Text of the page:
Surely many among the scribes must be fed up with this pointless speculation, and in the absence of actual new political news, many journalists and pundits — way too many, in my view — have gone rogue this week, and have decided to gnaw on the ankle of Senator Elizabeth Warren, over the six-minute video she released on October 15, about the matter of her Native American ancestry.  Continue reading Pow Wow Chow-Gate: Therapy for The Feverish Media

A Tale of Two Nightmares: One Asleep, One Wide Awake

Nightmare Number one, wide awake: In the summer of 1959, my father, an Air Force bomber pilot, was transferred to a base near Cheyenne, Wyoming.

“Peace Is Our Profession” said the billboard by the base gate.

There my mother sent me and several of my siblings to St. Mary’s, the Catholic school downtown. It was across the street from the state Capitol. St. Mary’s was run by Dominican nuns, whose convent was next door.

I could have objected, but thought better of it.  Although I had become more or less an atheist, I was also a senior: one year left. I figured to keep my head down, get through it, then escape to college somewhere.

Far away in Rome, a new pope was settling in, replacing the late Pius XII. Pius had taken over in 1939, three years before I was born. When I thought about Pius, which was rarely, he had seemed like a permanent fixture, as solid as the thick stone walls of the old church in Kansas  where I was baptized, as unmoving as the statues there yearning toward their timeless crucified Christ.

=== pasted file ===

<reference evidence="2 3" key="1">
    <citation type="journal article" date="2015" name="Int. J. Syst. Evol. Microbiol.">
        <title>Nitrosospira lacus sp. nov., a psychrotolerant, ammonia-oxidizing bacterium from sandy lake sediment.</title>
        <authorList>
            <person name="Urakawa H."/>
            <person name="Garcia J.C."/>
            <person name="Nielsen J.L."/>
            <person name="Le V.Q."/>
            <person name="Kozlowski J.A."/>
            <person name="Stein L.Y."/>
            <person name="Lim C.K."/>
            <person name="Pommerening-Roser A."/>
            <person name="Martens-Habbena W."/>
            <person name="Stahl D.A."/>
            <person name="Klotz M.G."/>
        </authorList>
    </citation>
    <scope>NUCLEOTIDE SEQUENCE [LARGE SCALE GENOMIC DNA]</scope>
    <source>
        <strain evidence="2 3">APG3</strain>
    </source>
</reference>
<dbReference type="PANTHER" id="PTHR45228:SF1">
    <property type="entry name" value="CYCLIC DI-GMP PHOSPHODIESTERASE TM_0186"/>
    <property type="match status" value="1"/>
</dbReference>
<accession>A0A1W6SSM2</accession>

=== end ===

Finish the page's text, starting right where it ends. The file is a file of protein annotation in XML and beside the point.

But no, Pius was a mere mortal, and his successor, John XXIII, was quietly preparing to shake up the church’s seemingly impregnable  status quo. I mention these items, not because anything about them had penetrated my teenage male brain, but rather because I realize now that our nuns, an educated and alert group, were no doubt keenly aware of them. In fact, this must have been a very exciting year for them: not only was there a new pope, but Massachusetts Senator John F. Kennedy was making a serious run at becoming the first Catholic U. S. President in 1960. Continue reading A Tale of Two Nightmares: One Asleep, One Wide Awake